Day of judgement looms for Concordia skipper

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Francesco Schettino, the skipper of the ill-fated Costa Concordia, will soon learn whether he has been convicted of manslaughter and other charges over the 2012 disaster. Photo: Alberto Pizzoli/AFP
08:13 CET+01:00
Francesco Schettino, the skipper of the ill-fated Costa Concordia, could learn on Wednesday whether he has been convicted of manslaughter and other charges over the 2012 disaster.

With final arguments having been made in the 19-month-trial of the man dubbed "Captain Coward" by the world's media, judges in the case are expected to retire at some point on Wednesday to consider their eagerly awaited verdict.

That may not come until Thursday morning, given the complexity of the prosecution and defence arguments in a trial in which Schettino is the only defendant.

Prosecutors are seeking a 26-year prison term for the 54-year-old captain who has pledged he will be in court to hear the verdict and give his reaction.

Whatever the decision, he will not go to jail immediately with Italy's notoriously snail-paced legal system giving him the right to two appeals against any guilty verdict.

He enjoys the right to remain a free man pending the appeals, although the judges could ask him to surrender his passport.

The flipside of that situation is that Schettino will also almost certainly face an appeal by prosecutors and a second trial should he be acquitted.

Tsunami of evidence

Summing up the case for conviction, prosecutor Stefano Pizza said: "Against Schettino there is a tsunami of evidence," adding for good measure: "It is easier for a lawyer to fly than to defend Schettino."

The conclusion of the trial comes just over three years after a disaster that left 32 people dead and led to the ship's captain being charged with multiple manslaughter, causing a shipwreck and abandoning his stricken vessel as it drifted out of control after striking rocks off the Tuscan island of Giglio.

Schettino's defence team concluded their arguments on Monday by insisting that their client had been unfairly made a scapegoat for the shortcomings of the company that owned the liner, Costa Crociere, and some of his crew.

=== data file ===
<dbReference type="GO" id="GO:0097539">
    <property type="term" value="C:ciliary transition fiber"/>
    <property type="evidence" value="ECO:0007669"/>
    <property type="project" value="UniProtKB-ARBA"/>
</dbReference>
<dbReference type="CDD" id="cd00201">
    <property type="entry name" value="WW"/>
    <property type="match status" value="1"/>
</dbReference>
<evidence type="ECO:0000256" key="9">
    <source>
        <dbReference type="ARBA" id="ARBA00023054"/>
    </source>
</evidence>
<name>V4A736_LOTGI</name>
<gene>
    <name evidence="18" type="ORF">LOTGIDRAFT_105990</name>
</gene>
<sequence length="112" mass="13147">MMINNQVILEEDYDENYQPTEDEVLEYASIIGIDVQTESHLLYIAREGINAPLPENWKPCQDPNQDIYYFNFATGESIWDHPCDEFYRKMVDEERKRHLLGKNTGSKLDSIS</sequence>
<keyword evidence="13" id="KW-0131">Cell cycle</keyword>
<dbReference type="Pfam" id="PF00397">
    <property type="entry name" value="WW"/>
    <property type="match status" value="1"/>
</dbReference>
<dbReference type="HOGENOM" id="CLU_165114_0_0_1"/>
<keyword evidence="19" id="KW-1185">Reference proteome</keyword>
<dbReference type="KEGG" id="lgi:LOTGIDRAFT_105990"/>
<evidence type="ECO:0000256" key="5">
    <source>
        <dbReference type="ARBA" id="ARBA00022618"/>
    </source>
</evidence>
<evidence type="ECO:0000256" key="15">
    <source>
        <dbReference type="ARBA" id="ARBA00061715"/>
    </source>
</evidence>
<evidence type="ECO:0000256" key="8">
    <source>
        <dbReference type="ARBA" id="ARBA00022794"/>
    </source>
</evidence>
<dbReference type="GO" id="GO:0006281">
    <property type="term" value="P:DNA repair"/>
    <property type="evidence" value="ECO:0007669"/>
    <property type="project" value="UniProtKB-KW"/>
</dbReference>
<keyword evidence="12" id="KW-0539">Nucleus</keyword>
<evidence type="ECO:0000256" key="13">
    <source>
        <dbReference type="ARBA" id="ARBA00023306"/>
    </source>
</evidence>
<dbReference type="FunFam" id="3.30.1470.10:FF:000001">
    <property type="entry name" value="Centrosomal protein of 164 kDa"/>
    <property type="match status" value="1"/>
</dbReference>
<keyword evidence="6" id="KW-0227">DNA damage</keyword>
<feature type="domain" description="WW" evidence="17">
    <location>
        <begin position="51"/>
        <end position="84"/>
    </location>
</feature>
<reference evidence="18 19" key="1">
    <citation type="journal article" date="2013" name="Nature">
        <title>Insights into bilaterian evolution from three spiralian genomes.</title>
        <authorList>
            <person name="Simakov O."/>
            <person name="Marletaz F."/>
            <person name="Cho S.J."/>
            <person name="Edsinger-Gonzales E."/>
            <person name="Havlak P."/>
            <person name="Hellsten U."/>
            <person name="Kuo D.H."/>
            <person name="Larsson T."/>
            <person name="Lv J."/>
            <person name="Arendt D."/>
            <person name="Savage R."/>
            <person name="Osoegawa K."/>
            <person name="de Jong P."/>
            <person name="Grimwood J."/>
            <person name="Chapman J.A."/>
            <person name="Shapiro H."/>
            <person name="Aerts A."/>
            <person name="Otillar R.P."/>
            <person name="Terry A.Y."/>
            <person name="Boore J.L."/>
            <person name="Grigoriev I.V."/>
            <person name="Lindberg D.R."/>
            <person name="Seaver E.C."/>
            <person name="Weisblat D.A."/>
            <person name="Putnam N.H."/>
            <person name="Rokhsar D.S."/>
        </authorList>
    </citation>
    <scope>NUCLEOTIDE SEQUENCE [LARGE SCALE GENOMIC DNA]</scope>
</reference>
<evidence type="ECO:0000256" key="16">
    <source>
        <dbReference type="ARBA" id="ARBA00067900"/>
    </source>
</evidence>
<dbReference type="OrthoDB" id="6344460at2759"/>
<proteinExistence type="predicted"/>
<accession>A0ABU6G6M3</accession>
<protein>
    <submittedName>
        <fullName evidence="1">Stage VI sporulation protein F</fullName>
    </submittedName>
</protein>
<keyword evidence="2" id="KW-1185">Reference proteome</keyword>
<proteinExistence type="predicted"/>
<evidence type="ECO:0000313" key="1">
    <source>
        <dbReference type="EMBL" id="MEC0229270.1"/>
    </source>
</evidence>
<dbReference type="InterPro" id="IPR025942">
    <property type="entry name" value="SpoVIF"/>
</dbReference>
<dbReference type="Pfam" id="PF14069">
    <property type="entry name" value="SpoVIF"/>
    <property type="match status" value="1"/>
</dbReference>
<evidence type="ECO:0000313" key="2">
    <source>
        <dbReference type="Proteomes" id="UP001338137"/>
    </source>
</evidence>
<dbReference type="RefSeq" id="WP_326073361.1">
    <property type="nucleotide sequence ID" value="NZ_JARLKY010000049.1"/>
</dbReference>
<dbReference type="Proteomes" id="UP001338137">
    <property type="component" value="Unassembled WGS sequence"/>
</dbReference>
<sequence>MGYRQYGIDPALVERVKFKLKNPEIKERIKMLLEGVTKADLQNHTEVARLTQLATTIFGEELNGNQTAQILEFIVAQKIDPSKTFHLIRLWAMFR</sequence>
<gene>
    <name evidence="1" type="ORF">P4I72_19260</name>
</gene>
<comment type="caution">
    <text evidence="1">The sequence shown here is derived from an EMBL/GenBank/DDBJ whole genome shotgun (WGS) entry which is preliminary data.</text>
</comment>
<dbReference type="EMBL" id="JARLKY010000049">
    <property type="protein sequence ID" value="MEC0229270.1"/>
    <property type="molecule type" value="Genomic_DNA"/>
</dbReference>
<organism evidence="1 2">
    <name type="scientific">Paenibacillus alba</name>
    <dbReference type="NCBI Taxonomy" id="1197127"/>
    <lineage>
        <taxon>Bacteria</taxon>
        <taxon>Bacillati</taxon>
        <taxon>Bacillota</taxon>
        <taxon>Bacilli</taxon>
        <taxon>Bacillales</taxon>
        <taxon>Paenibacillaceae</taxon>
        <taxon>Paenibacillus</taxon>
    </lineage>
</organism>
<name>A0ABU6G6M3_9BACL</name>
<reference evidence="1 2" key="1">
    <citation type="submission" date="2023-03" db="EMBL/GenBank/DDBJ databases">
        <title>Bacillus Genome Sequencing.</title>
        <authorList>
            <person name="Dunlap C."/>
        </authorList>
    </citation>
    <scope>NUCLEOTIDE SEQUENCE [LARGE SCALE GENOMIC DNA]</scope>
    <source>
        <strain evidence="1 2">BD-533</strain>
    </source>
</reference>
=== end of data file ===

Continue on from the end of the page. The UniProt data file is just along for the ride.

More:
They argued that his conduct may actually have prevented a greater loss of life.

Key to the prosecution case is the idea that Schettino negligently delayed issuing an order to abandon ship after it was holed below the waterline and began to tilt dangerously.

But his defence is that he was fully in command of what he was doing and had correctly calculated that the prevailing tide and wind conditions would carry the listing ship towards the shoreline, at which point an evacuation order would be much safer and quicker to implement.

Schettino testified earlier in his trial that he had wanted to avoid a general panic resulting in passengers throwing themselves into the water.

Experts testified that this was what happened because the delayed evacuation order ensured lifeboats could not be launched from one side of the boat.

Schettino blames his crew for failing to alert him to the rocks and says the primary cause of the 32 deaths was the fact that the ship lost all power because of the failure of a back-up generator, for which he cannot be held responsible.

The captain has admitted sailing very close to Giglio to show off, but he has said this was standard practice intended to impress passengers that was encouraged by the company.

It has also emerged that the rocks hit did not feature on charts available to the crew.

Costa settled potential criminal charges in 2013 by agreeing to pay a €1 million ($1.10 million) fine to Italy, but is being sued by survivors, the Tuscany region and Giglio island for further damages.

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Five Costa employees including the helmsman and crisis coordinator were sentenced to up to two years and 10 months each in plea bargains.

Get back on boat

Schettino says he never actually abandoned ship, instead telling investigators that he had accidently fallen into a lifeboat.

In court, he amended the account to say he fell off the side of the boat as a result of the vessel tilting and was then told to stay on the rocks by the ship's owners.

He never clearly explained why he left the bridge and the court heard a recording of a coastguard official angrily ordering the captain back on to his boat, in vain.

The prosecution's sentencing request is based on him getting 14 years for multiple manslaughter, nine for causing a shipwreck, three for abandoning ship and three months for lying to maritime authorities.

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